Ontario will have new laws to combat and prohibit various forms of auto insurance fraud if a major insurer succeeds in convincing concerned offices that these are needed.
Insider Speaks Up
Aviva Canada’s senior manager of fraud operations Chris Lang says that there is a need for a more effective and efficient prosecution of auto insurance fraud in the provincial level. He says that those that knowingly present a false insurance claim should be charged with a provincial offence.
In Canada, fraud is classified as a federal offence but Aviva is opening the discussion for non-criminal provincial offences. These offences include workplace safety infractions, Highway Traffic Act violations, and discharging contaminants.
Most provincial offences in Ontario are either strict liability offences or absolute liability offences. This means that unlike a Criminal Code offence like assault or theft, the prosecutor does not have to prove in court that the accused person has a ‘guilty mind’ for strict liability or an absolute liability offence. More so, if charged with a “strict liability” offence, the accused person can defend herself or himself by providing that reasonable steps were taken to avoid the act.
Aviva is not pushing for auto fraud offences to be classified as absolute liability or strict liability offences, only that they’re pushing for a possibility that these new provincial offences may have a lower burden of proof than what is required for a burden of proof for criminal offences. According to Chris Lang, the idea is to call out those who intentionally and willfully commit fraudulent acts to gain financial advantage by deceiving companies. An example of this are people who file altered or forged documents for insurance claims either to file a false claim or file for a substantially larger claim. Another example is those that use fake information in their auto insurance application to get a lower premium, this fraud is under rate evasion.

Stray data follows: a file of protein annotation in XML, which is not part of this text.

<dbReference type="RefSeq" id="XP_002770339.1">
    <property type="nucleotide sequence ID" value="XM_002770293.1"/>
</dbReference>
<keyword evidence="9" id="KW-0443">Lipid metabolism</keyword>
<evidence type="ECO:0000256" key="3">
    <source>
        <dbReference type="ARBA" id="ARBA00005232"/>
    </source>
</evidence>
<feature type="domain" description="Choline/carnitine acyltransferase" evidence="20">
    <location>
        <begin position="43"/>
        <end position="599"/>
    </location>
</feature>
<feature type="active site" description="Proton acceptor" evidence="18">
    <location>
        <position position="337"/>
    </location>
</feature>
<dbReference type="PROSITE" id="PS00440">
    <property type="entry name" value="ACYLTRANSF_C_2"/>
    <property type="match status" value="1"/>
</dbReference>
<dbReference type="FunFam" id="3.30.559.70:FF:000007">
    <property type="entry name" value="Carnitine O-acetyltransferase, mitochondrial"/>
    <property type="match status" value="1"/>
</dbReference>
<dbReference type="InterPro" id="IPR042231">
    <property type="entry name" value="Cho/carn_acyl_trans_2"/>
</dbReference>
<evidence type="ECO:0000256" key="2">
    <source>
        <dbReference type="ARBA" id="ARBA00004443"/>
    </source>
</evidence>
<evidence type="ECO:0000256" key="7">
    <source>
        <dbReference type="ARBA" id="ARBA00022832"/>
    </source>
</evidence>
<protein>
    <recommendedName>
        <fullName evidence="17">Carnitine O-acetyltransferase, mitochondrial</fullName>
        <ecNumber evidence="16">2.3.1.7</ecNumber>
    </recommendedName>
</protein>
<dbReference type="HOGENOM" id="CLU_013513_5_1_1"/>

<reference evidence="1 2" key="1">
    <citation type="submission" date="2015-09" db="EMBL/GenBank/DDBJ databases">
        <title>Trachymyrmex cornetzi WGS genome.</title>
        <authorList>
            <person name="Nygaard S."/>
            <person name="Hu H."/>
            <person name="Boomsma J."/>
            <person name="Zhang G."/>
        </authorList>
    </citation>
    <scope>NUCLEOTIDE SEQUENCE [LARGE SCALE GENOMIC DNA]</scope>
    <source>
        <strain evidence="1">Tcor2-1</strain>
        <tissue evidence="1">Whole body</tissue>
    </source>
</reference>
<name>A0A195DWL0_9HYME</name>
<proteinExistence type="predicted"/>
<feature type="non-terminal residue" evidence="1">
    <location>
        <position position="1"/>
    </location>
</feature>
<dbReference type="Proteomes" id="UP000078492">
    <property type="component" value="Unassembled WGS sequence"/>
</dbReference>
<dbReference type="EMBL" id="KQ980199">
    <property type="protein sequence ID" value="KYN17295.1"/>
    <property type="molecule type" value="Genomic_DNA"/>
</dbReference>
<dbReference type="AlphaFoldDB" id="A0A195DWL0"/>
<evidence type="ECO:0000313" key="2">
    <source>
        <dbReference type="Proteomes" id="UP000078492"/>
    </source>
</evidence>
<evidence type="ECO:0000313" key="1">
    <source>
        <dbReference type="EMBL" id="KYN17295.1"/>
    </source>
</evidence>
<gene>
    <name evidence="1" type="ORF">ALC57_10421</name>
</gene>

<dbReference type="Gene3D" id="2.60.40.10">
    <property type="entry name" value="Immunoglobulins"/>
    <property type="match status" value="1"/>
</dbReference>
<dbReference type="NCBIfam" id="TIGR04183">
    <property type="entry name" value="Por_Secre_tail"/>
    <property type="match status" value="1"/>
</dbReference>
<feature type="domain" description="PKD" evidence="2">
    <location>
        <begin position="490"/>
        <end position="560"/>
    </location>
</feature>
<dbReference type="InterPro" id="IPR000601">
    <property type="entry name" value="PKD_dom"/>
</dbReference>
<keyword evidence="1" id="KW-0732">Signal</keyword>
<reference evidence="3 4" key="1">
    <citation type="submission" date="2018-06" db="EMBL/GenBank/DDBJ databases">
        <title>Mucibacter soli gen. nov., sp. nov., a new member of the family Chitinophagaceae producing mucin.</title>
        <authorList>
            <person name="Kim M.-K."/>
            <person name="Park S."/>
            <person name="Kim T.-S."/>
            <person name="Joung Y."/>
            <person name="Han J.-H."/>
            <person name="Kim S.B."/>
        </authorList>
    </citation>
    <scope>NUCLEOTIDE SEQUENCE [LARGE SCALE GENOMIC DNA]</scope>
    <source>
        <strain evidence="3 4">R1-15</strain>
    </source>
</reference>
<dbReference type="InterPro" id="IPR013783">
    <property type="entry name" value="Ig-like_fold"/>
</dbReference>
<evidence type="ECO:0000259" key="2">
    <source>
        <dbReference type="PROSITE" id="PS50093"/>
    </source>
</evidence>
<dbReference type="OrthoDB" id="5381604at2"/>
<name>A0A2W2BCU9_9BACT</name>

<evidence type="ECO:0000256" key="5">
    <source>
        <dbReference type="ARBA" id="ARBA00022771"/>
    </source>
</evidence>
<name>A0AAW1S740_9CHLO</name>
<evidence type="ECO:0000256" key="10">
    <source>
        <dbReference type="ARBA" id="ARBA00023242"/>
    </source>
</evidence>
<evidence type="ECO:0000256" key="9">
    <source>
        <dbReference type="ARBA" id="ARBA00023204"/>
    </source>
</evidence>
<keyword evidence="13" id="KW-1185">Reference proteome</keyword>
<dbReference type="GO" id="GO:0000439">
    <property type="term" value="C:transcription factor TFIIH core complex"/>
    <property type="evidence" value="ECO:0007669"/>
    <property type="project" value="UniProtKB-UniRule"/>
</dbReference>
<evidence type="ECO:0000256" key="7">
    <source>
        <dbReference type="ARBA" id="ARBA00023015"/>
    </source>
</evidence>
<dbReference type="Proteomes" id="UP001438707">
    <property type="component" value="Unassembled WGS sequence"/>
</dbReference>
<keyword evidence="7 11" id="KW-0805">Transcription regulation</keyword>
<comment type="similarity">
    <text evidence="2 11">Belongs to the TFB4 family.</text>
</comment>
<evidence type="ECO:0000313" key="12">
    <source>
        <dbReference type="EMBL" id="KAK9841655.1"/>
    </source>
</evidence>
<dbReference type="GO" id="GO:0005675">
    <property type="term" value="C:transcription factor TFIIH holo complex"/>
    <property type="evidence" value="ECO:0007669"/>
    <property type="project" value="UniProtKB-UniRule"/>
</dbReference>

Changes Are Truly Needed
Chris Lang adds that the Canadian insurance industry needs to work together and talk about solutions for addressing issues with fraud. He adds that in order to make meaningful changes, the auto insurance sector needs to work with front line consumers, the police, regulators, and the government, more so that by Aviva estimates, the Canadian auto insurance industry loses up to $2 billion a year to fraud.
Lang suggests that thinking the criminal justice system can adequately deal only a handful of auto insurance fraud cases make it to the reaches of public authorities and that an even smaller number results in a criminal sentence. The crown attorneys and the police simply don’t have the resources to contend with auto insurance fraud in light of everything else they are also handling.
74% or 3 out of 4 respondents in an Aviva poll said that they will support having a new set of provincial insurance fraud offences. The Pollara Strategic Insight survey involved 1,500 respondents from Ontario and was commissioned by Aviva in October 2018. The results have an accuracy rate of 19 out of 20.
Fighting fraud is made better by taking a proactive role against it. For more fraud prevention news, our private investigation blog is a great place to start. Contact us to dig up information against fraudsters or if you need help safeguarding yourself or your business against fraud.